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Did You Hear about Bicycling under the Influence of Drugs or Alcohol in Washington State? That's Another Time & Another Place

Posted by Aaron J. Wolff | Mar 13, 2018 | 0 Comments

The holidays are upon us, and maybe you want to have a glass of wine or two with a friend or share a joint at the local pot cafe and are now on your way home... by bicycle. It's a popular form of commute in Washington. In fact, Washington is honored with the title as the country's number one "Bicycle Friendly State" by the League of American Bicyclists since 2008. So, it's not crazy to think that someone who just smoked a joint or sipped on an alcoholic beverage may then hop on his or her bike to cycle home or to wherever the next destination is. It never occurred to you that it could be illegal until a friend asks you about it. Now you're wondering: can I legally have a drink of alcohol or smoke a joint and then get on my bicycle to go home, or do I need to call Uber?

According to Washington state law, bicycles are technically vehicles, and operating a vehicle under the influence of alcohol or drugs is illegal. What does this mean for bicyclists? Not much.

Bicycles may technically be vehicles, but they are not vehicles in the meaning of the law when it comes to operating a vehicle under the influence of alcohol or drugs. Washington's Supreme Court made sure of the same in its decision in City of Montesano v. Wells. Daniel Wells was convicted of a DUI emanating from an incident while riding his bicycle. After his conviction, his appeals made it all the way to the Supreme Court, which found that the law applied only to "motor" vehicles and that there was no intention of it applying to a bicycle, a non-motor vehicle.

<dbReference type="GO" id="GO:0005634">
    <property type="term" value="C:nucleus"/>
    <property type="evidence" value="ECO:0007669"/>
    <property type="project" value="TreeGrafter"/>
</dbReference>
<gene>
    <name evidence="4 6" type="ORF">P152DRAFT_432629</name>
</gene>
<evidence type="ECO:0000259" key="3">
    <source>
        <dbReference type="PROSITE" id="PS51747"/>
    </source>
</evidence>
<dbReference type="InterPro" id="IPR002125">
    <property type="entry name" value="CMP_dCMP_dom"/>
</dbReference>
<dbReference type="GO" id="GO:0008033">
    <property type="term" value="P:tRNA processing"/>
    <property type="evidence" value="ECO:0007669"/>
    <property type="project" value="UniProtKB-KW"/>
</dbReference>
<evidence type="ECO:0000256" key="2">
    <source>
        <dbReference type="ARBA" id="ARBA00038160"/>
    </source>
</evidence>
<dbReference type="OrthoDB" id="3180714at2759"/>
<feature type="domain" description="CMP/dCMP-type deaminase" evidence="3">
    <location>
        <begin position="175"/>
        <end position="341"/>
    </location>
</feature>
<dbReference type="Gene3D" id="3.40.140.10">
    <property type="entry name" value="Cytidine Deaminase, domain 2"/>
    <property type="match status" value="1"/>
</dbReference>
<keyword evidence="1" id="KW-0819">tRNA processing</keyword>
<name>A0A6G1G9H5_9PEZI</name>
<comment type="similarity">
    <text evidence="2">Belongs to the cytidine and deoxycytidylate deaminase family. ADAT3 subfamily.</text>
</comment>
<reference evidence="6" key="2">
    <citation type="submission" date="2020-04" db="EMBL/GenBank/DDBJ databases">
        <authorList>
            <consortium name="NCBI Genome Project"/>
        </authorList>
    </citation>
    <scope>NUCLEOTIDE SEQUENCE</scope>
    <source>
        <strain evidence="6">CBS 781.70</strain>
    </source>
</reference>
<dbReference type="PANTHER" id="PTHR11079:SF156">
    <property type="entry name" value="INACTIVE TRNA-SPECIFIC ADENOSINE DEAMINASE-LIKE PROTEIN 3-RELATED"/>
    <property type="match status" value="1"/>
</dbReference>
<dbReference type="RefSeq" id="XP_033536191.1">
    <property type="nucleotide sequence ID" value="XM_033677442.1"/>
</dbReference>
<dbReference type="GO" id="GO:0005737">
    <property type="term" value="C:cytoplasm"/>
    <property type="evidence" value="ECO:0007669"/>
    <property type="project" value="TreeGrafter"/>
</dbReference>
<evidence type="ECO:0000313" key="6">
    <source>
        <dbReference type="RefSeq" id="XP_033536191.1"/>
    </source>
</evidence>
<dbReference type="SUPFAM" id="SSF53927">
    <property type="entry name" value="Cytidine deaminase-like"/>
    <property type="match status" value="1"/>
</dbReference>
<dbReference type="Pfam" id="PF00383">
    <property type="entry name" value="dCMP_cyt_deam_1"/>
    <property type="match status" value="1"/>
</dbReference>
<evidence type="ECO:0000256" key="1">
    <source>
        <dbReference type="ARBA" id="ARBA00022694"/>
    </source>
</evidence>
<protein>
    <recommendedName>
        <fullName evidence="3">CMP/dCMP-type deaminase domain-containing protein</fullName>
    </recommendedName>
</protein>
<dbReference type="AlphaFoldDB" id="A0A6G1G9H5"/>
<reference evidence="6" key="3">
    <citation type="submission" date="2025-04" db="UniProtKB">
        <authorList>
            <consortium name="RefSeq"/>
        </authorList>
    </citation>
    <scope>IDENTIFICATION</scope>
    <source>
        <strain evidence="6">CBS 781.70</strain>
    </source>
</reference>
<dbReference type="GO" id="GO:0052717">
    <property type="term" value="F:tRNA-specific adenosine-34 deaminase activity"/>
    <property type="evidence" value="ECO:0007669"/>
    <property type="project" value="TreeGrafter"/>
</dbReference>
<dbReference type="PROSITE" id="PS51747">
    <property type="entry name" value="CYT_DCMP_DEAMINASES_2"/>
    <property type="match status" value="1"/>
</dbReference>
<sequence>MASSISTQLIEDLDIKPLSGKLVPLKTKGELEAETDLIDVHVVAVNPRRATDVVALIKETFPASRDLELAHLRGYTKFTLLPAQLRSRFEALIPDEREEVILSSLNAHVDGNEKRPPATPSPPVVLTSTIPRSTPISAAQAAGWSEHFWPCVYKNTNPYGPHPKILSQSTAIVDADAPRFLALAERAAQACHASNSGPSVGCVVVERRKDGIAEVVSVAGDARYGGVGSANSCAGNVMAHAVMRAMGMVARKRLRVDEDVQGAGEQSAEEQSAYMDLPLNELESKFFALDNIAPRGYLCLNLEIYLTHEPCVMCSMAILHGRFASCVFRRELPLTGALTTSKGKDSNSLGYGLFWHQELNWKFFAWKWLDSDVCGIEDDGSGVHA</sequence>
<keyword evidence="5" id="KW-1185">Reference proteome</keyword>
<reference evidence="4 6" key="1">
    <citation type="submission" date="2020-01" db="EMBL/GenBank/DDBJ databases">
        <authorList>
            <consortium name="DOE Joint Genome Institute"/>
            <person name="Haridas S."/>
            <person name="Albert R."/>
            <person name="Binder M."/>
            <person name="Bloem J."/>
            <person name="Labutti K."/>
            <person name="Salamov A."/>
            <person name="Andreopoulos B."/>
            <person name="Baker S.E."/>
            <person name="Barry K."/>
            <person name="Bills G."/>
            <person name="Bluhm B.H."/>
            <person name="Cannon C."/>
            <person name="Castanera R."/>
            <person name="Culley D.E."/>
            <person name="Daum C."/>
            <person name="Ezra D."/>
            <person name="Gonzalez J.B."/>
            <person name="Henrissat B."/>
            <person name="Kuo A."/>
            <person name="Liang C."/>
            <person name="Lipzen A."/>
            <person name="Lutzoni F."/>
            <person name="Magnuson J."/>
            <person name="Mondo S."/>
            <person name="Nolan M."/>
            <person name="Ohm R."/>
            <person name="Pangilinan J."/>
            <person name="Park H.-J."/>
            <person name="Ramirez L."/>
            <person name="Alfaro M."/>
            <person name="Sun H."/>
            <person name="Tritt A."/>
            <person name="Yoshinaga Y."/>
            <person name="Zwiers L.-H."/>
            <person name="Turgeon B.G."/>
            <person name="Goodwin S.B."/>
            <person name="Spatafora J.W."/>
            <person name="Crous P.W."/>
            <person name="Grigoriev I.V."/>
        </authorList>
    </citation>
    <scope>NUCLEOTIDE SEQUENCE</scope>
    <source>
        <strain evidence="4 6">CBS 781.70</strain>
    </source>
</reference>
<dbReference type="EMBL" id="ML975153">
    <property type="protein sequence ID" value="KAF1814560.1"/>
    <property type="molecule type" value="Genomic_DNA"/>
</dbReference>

Safety on a Bike

Just because operating a bicycle after having a drink will not get you arrested, you should still practice safety. That said, there are laws related to bicycling, though some are local, not applicable state-wide:

A BUI Stands only for Boating Under the Influence in Washington State

You may have heard by way of rumor or a whisper that if you get on your bike after having a drink, you could be arrested. Even police officers still think the law applies and will charge someone of it. That rule no longer applies, and any such charge today will be dismissed. If, however, you visit our neighbors to the south of us in Oregon or California, then yes, you can be cited and arrested, for bicycling while under the influence of alchol or drugs, even if the drugs are legal for medical or recreational purposes.

Today, in Washington state, operating a vehicle under the influence of alcohol or drugs only applies to automobiles and boats. If that happens to you, then contact an experienced DUI lawyer to help you with your case. But for now, you can still ride your bike.

About the Author

Aaron J. Wolff

A former DUI prosecutor, Aaron Wolff has over 16 years of experience in representing people accused of DUI and is recognized as one of the leading defense lawyers in Washington State. His relentless and passionate advocacy has lead to superb ratings and outstanding reviews from former clients.

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